Women walk to collect water from a truck in Palorinya. (Victor Grössling | The Media School)

A woman washes jerry cans provided by the UNHCR with non potable water. The cans are difficult to clean because refugees have no access to soap. (Victor Grössling | The Media School)

Babies’ cries pierce in Zone 1 Medical Clinic of Bidi Bidi refugee settlement. The waiting room was busy. The room hummed with constant chatter of different languages: Dinka, Nuer, English, Luganda and others. A breeze disturbs the tent flaps of
the main entrance, providing momentary relief from the heat.

Bidi Bidi has three health clinics: Reception Centre, Bidibidi and Iyete Health Centers. The first two are housed in tents; the last has no shelter at all. All provide primary healthcare services only. They are maintained and operated by the Real Medicine Foundation (RMF), one of the UNHCR’s partners in charge of medical treatment. There is one health worker for every 1000 people in Bidi Bidi. A report on their website reports, “difficulties in acquiring enough staff and supplies to keep up with the large numbers of new arrivals.”

There are 78 health workers in Zone 1 of Bidi Bidi refugee settlement. There is one doctor in the facility. He takes the next patient in line to an exam room, which is little more than another fold in the tent. Zone 1 is the largest of the settlements five zones, and is home to more than 60,000 according to Monique Nyiratuza, a field officer at Bidi Bidi.

Refugees wait for medical attention in a health center in Bidi Bidi. (Victor Grössling | The Media School)

A child is measured at a health clinic in Bidi Bidi. This particular clinic, one of three in the settlement, receives 150 patients a day on average, with three doctors to tend to them. (Victor Grössling | The Media School)

Pharmacists deliver medications to patients at a health center in Bidi Bidi. (Victor Grössling | The Media School)

A woman peeks into an exam room while a boy awaits treatment at a health center in Bidi Bidi. There are three medical centers for 272,000 refugees. Each sees over 150 patients a day. (Victor Grössling | The Media School)

The RMF reports that health centers face several challenges. Basic sanitation is of major concern due to lack of pit latrines. Water and electricity are in limited supplies. There is very little infrastructure and it has proven difficult to keep sufficient staff to care for so many new arrivals.

RMF conducts outreaches for refugees who struggle to get to clinics. Among these services include testing for HIV and Tuberculosis. Those who require long-term treatment are referred to Barakala Health Centre III for anti-retroviral drugs and TB treatment, according to RMF’s third quarter report in 2016.

Medical scissors at a health clinic in Bidi Bidi refugee settlement. (Victor Grössling | The Media School)

A nurse fills a syringe with anesthesia at a health clinic in Bidi Bidi refugee settlement. The clinic is equipped for minor operations like cyst removal and also uses anesthetics for palliative reasons. (Victor Grössling | The Media School)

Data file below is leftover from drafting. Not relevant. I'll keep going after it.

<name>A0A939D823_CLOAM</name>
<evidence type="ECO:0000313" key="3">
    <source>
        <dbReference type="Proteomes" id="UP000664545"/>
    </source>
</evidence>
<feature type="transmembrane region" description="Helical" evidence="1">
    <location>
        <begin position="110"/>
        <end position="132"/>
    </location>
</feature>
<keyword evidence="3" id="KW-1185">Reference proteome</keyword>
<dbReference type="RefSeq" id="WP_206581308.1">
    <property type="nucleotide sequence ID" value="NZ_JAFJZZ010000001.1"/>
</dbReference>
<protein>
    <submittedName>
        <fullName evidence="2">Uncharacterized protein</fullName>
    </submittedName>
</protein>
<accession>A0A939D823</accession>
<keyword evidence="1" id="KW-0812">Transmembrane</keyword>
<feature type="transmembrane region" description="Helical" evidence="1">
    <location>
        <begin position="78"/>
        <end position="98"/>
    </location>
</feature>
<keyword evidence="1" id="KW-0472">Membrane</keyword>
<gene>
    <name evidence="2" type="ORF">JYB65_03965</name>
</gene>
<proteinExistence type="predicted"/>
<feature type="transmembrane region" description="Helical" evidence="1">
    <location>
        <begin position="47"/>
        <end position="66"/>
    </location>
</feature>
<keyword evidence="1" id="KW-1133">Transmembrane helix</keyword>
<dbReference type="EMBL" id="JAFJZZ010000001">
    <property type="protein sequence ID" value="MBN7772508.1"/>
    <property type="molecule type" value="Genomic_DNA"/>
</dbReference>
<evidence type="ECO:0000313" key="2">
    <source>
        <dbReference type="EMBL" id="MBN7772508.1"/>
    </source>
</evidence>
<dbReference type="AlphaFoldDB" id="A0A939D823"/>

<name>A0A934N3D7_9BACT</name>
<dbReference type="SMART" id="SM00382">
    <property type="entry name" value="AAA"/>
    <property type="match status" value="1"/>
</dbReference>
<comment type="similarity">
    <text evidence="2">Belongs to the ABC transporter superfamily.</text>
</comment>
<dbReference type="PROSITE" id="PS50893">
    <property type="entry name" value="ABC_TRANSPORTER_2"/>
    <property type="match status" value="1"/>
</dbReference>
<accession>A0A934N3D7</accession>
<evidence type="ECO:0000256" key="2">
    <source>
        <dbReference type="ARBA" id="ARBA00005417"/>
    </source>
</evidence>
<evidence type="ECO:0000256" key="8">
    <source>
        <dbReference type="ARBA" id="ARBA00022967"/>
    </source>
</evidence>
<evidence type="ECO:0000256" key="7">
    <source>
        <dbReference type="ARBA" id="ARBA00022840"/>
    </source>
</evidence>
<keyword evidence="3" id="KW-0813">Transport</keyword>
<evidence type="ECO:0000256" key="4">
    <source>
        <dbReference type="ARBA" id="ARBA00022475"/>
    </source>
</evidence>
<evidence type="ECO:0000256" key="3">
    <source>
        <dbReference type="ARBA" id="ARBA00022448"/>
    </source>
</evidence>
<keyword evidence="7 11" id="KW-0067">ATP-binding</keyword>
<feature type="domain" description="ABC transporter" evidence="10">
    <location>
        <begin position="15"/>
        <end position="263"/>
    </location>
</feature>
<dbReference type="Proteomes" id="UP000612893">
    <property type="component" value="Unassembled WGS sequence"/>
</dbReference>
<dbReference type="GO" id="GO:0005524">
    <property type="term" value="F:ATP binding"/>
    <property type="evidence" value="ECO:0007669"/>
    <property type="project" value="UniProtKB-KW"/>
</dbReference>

A Medical clinic in Bidi Bidi settlement. Med centers are non permanent structures made of stick frames and UNHCR tarp materials. (Victor Grössling | The Media School)

A woman waits outside the maternity ward at Bidi Bidi refugee settlement in Yumbe. (Victor Grössling | The Media School)

Low-budget funding restraints permeate every aspect of settlement life. In May, the World Food Program (WFP) was forced to cut food rations from 12 kg to 6 kg per person per month. These cuts took place at all Ugandan refugee settlements according to WFP. Food rations consists of dry cereals, beans, rice, salt and oil.

Malnutrition can accelerate illness and make it difficult for people to maintain good health in the camps, according to (nurse).

Food is distributed at Palorinya, consisting of pojo, beans and salt. The UNHCR recently cut food rations by 50 percent. (Victor Grössling | The Media School)

Crops are grown on individual plots in Bidi Bidi refugee settlement in Yumbe. The UNHCR provides refugees with salt, beans, vegetable oil and pojo for sustenance. All other food must be grown and harvested by the individual. (Victor Grössling | The Media School)

Greens harvested by a group of unaccompanied minors from South Sudan are laid out before cooking. 35 minors live together on this plot. (Victor Grössling | The Media School)

Uganda will host its first refugee solidarity summit June 22-23, 2017 in hopes of receiving the $2 billion it needs in aid relief to resettle the refugees. The UNHCR is trying to make the refugees displacement from home as short as possible, says Peter Muriuki, the acting officer in charge of UNHCR Arua. In the meantime, life goes on.

Schools continue holding classes in tents with 150 students per teacher. Water continues to be trucked in. Rations are still handed out.

“It is an evolving emergency,” Muriuki said. “But you prioritize. You have to respond quickly.”

Uganda’s doors remain open.